No one likes to admit his family is anything shy of rational, cooperative, generous, and kind. No matter the boatloads of evidence frequently to the contrary as it happens, people still like to assume that their surviving loved ones will straighten everything out in a reasonable and fair way when that someday comes
People frequently get caught up in emotional storms around major life events, even when they’re happy (for examples: seating arrangements at weddings, races to see newborn grandbabies first). Sad and traumatic life events can bring out the worst sides of our surviving loved ones and tear remaining families apart just when they need each other most. It’s awful, but true.
Throw some money and power in to boot, as with control of and profit from a family business, and it can go from cartoonish to downright ugly. Just look at this recent example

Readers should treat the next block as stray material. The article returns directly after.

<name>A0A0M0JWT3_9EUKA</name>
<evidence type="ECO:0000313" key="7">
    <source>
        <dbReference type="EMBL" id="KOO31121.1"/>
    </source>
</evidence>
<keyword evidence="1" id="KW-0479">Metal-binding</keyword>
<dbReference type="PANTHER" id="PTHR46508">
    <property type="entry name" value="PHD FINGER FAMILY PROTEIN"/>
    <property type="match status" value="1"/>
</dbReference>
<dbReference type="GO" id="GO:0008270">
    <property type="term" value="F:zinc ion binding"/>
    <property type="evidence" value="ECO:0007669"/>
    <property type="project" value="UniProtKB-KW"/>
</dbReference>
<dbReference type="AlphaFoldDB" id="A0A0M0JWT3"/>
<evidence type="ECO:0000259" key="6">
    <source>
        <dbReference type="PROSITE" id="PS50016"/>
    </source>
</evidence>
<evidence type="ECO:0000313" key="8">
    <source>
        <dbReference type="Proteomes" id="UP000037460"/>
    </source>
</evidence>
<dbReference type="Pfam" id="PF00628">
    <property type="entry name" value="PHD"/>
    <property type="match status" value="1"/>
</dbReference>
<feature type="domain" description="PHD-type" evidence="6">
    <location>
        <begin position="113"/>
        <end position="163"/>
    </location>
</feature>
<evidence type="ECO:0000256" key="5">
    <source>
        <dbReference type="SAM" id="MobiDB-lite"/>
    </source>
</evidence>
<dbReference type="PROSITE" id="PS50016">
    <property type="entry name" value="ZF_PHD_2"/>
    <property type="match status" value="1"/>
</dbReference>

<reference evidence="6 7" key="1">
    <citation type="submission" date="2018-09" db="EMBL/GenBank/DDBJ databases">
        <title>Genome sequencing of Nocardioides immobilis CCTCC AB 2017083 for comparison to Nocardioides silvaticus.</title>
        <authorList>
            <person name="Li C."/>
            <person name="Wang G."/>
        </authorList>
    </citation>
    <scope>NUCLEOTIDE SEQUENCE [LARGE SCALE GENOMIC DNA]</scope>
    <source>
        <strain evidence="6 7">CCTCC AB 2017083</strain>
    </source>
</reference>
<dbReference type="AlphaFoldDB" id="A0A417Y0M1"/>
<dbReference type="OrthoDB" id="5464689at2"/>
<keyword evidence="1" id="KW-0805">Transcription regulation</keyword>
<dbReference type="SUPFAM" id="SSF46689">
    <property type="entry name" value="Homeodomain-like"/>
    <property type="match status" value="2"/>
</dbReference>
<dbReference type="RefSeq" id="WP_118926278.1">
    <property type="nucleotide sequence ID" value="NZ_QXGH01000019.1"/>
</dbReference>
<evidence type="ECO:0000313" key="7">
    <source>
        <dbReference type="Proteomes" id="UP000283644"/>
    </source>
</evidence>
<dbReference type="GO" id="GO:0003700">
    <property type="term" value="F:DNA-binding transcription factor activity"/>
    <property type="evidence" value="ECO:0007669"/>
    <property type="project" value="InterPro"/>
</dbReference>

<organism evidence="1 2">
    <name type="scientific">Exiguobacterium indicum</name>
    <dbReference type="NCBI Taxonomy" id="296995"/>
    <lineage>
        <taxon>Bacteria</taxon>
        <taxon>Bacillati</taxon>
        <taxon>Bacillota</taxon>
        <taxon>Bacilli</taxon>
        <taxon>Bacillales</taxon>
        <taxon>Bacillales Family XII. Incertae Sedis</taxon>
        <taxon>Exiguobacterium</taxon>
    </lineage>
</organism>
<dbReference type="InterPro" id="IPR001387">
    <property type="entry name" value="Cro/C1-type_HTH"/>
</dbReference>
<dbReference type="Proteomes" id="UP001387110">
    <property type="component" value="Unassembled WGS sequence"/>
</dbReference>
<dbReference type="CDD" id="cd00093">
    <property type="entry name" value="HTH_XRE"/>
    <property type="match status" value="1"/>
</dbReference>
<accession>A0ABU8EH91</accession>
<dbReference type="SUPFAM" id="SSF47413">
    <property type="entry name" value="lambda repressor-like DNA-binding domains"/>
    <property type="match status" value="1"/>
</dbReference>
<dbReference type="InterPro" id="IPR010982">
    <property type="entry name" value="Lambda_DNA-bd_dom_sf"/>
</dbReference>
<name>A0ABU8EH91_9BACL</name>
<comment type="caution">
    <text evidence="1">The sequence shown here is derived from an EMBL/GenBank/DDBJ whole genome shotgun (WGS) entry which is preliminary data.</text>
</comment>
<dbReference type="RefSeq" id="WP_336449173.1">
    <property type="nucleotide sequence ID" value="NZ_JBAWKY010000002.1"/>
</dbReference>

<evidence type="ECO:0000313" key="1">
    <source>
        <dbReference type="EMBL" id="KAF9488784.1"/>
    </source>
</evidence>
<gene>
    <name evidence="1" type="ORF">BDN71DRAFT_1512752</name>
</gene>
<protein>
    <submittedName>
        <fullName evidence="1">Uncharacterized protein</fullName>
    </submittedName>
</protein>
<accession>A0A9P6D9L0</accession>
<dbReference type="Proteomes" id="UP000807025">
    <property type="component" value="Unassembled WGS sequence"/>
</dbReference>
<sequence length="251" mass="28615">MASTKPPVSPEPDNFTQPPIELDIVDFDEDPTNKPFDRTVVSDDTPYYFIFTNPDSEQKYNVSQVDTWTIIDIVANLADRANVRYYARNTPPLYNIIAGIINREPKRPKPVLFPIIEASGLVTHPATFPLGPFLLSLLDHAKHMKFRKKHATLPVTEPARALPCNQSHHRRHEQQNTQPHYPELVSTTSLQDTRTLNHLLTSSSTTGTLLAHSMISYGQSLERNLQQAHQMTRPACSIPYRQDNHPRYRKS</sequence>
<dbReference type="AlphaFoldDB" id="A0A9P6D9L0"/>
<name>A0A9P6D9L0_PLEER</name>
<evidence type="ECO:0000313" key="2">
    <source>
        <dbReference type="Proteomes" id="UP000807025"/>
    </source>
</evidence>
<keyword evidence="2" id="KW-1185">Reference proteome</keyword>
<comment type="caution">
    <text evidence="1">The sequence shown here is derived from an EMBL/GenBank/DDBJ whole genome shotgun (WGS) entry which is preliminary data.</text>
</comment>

of an embattled brother and sister-in-law.
And to think, with a little business succession planning, this could have been avoided. If your business is one of your babies, make sure you talk with your estate planning lawyer about it for advice on how to avoid common mistakes like these 4.
Create a clear plan for who will care for your business, whether that means wrapping it up or carrying it on, when you no longer can. The odds are stacked against you if you’re not careful, but here are some ways to boost your odds.